Companies respond to growing investor calls for transparent chemicals management

Investors and shareholders have been sending clear signals that climate and environmental issues are major factors in their decision-making. Now, they’re applying the same push for accountability to a new focus: harmful chemicals. 

Chemicals are a critical part of our economy. But, science is linking our exposure to certain chemicals in everyday products to adverse health and environmental impacts. These concerns, coupled with increased consumer demands for safer and more sustainable products from millennial and Gen Z shoppers in particular, and evolving government regulations, are causing investors to see chemical risk as pertinent to a company’s long-term value and ability to compete effectively. 

If companies really want to clean the shelves and maintain shareholder confidence, they must provide honest and transparent plans for addressing their chemical risk — statements about values simply aren’t enough.

Investor concerns around chemical risk is growing

Alissa Sasso, Project Manager, EDF+Business

Last month, a near majority (44%) of shareholders of TJX Companies, operating retail brands including, T.J Maxx, Marshalls and Homegoods, and managing over 21,000 suppliers, voted yes on a resolution asking the company to report its plans on how it will reduce its chemical footprint. TJX Companies has repeatedly been identified as a laggard in developing a safer chemicals policy, but this vote sends a clear message that investors are calling for the company to set a policy and follow through on plans to manage chemical risk. 

Right on the heels of this vote, ChemSec, a European NGO, released ChemScore: a benchmarking tool for investors that compares the performance of the 35 largest chemical companies (including US companies) on their production of hazardous chemicals and their support for safer alternatives. ChemSec points to the falling stock prices and increasing litigation for companies that produce PFAS chemicals, a class of persistent chemicals associated with an array of serious health problems, as evidence of the financial impact of chemical risk.  

Investors aren’t alone in holding companies accountable for addressing chemical risk. Consumers are increasingly turning to “clean” or “natural” products from brands they trust to find safer options and avoid ingredients they believe to be hazardous. Being transparent about their chemical management can help companies and brands get ahead in this “race to the top” to demonstrate leadership to consumers and investors.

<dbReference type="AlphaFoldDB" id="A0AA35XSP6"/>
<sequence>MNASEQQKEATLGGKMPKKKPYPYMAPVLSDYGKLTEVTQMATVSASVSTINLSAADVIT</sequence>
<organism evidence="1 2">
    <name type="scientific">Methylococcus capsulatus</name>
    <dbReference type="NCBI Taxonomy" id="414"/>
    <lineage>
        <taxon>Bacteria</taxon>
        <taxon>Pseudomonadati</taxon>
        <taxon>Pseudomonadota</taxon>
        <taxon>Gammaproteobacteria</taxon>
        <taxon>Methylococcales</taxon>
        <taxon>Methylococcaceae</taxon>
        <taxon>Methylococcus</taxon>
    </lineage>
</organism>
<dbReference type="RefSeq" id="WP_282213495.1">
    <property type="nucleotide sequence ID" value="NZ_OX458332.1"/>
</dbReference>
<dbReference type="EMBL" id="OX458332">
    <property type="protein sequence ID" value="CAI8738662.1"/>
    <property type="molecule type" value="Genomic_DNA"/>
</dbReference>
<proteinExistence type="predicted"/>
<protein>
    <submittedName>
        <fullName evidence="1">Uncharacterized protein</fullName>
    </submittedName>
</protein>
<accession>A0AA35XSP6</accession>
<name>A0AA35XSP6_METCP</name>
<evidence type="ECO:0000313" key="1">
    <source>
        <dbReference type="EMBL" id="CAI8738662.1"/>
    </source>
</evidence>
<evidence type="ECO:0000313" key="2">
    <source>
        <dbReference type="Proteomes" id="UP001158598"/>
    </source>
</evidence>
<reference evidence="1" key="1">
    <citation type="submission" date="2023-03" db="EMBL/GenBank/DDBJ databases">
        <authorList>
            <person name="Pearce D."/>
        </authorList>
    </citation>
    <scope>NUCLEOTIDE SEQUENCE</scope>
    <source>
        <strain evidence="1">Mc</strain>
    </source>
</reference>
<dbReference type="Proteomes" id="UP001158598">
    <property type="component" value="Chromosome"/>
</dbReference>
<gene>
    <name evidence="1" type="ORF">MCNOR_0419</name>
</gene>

The first step in removing toxic chemicals from their products

Chemical footprinting is one of the most effective tools for companies to manage costly chemical risks. Investors are looking for specific indicators on ESG performance, and chemical footprinting can help companies to demonstrate progress. Because at the end of the day, the only way to manage a risk is to measure it first. 

The Chemical Footprint Project (CFP) Survey, open until July 31st, provides a transparent way for investors and other stakeholders to hold companies accountable for creating safer, more sustainable products. The survey helps companies measure and manage against chemical risks by evaluating their management strategies, chemical inventory procedures, chemical footprint metrics and disclosure practices. 

Over the last four years, retail giants like Walmart, Target and Dollar Tree, to tech companies HP and Xerox, and toy makers Hasbro and Radio Flyer and others have participated in the survey. Along with other CFP respondents, these companies have reported removing more than 461 million pounds of hazardous chemicals from their products. That’s just under 230,700 tons of chemicals that can cause cancer, brain damage, developmental and reproductive disorders and other diseases, eliminated from everyday products.

Chemical footprinting also increases transparency, which can help companies reduce financial risk and gain a competitive advantage. More visibility into what exactly retailers, manufacturers and producers are doing to measure and manage their chemical footprint holds companies accountable for backing claims with action, while building trust amongst key investors and other stakeholders. Ten of the companies reporting in last year’s CFP survey — including Walmart, Levi’s, and furniture maker Herman Miller — publicly disclosed their overall final score and survey responses. Walmart is the first retailer to participate and disclose results.  

Chemicals management is a long overdue topic of discussion for boardrooms. The sooner companies start making it a priority, the sooner they can start implementing policies and practices to protect themselves — and their communities — from the consequences. 

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